The Curse of Fenric

“We play the contest again, Time Lord.” – Fenric

This one is a huge favorite of mine. Perfectly paced to build tension and emphasize the growing threat of the Haemevore vampires. Much of it plays like a true horror film—corpses eyes suddenly opening, creatures rising from water, vampires appearing out of the mists of the graveyard, and more. Other parts are a complicated game. I love how it starts out with an odd barrage of characters and a total lack of clarity of what the threat is (several false leads and red herrings). There are brilliant moments of dialogue that dovetail with each other (“And the greatest of these…”) and a great motif of Viking lore* (“Why is everyone round here so interested in Vikings?”) mixed with ancient evil and global politics and the ethics of war. There are also many true surprises throughout.

The Doctor and Ace get to be brilliant in this many times over. The story is the ultimate example of the Seventh Doctor’s game playing—mirrored this time by his enemy who has used not only the people the Doctor meets but even his own companion as pawns in a long game stretching back centuries. Indeed, we learn the Doctor has faced, and defeated, this “evil since the dawn of time” before, again implying he is not simply the universal vagabond we had always thought him to be. More than any other story before, we also get to see the companion as a growing character whose background has a real tie to events on screen. Ace deals with her emotional issues and, in quite a surprise sci-fi twist, unwittingly creates her own future. She and the Doctor also finally clash over his heavy-handed manipulation and there are lots of good little moments for them both: the Doctor’s quite clever trick at the clearance letter, Ace satisfaction at figuring out the logic puzzle (“And the half-time score, Perivale six hundred million, rest of the universe nil.”), their banter at the church, the Doctor’s faith (supposedly in his companions as this is reportedly what he is muttering under his breath).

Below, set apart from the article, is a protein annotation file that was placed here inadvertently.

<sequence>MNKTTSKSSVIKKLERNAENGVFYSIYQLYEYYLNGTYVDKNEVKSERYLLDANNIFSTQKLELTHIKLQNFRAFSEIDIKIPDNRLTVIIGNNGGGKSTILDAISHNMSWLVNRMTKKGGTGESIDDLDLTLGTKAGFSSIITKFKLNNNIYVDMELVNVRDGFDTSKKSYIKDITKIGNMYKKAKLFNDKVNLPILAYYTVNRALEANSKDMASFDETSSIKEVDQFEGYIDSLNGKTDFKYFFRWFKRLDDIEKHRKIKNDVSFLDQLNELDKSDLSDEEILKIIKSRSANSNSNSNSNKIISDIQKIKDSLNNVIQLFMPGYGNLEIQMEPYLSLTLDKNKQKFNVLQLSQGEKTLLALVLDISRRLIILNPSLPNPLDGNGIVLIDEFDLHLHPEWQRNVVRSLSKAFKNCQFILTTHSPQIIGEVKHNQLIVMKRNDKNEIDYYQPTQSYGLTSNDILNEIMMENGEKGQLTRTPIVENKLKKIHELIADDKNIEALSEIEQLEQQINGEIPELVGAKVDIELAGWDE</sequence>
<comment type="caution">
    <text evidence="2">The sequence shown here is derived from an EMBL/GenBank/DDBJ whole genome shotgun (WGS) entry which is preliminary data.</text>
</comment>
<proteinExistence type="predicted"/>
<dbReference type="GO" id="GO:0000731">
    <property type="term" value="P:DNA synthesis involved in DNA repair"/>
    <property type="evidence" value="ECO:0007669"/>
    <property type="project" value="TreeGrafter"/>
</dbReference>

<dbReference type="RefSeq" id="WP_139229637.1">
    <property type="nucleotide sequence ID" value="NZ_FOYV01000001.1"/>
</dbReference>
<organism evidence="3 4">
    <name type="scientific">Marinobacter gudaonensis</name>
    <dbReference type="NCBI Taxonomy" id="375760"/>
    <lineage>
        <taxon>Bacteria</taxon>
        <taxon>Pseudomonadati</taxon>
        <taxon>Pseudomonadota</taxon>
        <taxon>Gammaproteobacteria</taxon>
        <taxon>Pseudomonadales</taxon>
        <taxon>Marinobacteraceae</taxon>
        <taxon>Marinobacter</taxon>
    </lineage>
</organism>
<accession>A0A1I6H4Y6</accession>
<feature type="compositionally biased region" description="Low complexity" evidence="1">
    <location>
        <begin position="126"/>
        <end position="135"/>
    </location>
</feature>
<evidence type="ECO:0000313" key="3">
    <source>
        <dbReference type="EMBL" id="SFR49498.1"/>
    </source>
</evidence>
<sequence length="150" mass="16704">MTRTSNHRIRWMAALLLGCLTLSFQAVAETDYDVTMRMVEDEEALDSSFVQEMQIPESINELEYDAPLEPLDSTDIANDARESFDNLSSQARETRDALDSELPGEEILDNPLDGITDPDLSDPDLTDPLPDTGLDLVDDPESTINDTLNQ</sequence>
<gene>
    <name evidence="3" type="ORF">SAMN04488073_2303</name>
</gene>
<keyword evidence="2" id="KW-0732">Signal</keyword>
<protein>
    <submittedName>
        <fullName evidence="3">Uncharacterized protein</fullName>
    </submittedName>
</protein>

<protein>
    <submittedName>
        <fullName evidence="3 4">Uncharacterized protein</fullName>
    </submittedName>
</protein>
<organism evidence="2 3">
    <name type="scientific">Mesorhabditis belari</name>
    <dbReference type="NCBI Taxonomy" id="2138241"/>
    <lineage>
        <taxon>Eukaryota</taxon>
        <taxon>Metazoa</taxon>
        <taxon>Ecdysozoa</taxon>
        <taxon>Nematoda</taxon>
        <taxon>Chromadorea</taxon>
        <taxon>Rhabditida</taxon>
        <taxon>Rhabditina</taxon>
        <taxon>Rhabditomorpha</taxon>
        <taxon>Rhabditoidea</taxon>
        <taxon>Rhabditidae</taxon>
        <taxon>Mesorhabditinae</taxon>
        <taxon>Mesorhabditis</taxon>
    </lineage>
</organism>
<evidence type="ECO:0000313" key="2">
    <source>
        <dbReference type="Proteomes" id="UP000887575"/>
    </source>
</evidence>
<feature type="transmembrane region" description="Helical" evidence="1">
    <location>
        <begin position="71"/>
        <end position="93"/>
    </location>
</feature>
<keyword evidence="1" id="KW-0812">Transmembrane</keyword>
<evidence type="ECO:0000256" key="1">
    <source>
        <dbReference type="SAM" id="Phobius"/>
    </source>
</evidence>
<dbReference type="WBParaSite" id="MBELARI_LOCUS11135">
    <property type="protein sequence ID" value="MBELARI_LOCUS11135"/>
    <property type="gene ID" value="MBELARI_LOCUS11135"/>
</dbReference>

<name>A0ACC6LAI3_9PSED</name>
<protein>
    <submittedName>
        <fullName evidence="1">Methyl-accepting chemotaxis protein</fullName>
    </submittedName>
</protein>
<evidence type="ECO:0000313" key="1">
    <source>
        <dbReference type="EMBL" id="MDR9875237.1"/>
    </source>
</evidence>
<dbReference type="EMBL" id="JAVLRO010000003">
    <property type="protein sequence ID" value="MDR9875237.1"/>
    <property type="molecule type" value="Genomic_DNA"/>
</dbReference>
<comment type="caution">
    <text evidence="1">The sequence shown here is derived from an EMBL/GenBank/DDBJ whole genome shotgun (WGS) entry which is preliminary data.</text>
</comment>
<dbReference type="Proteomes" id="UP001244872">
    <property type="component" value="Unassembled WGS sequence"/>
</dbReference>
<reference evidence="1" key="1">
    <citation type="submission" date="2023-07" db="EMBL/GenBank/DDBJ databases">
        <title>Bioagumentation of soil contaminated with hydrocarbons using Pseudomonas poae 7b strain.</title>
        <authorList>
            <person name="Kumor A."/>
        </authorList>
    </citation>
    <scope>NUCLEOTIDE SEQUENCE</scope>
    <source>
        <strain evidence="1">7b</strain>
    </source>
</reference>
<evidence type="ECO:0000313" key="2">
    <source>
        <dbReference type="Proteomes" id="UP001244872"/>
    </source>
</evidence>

Besides our main characters, there are a number of story characters introduced that have some really interesting backstory, most noticeably tortured minister Wainright. We see him go on a personal downward arc of fear and self-doubt that leads to his own destruction despite our really rooting for him and hope that Ace and the Doctor have helped him overcome it. It comes with a huge pacifist message in the middle of a World War II setting. Many other characters are interesting or at least used in interesting ways in the course of the game—brave Sorin, the doomed Jean and Phyllis, irascible Judson. Since it’s a story about pieces of a game coming together, it’s filled with great little nods to this: the way the Viking runes and Russian intelligence match up, the church being a fortress (“I don’t think there’s a record of any battles taking place here.” “Today’s events haven’t been written down yet.”), Ace’s mother, and more. Plus you have plenty of scare scenes: the vampire girls going after Miss Hardaker, Judson rising as Fenric, the soldier aiming at the girls, the mysterious appearance of new runes, the whole crew of cryptograph ladies as vampires. There’s a lot to like here.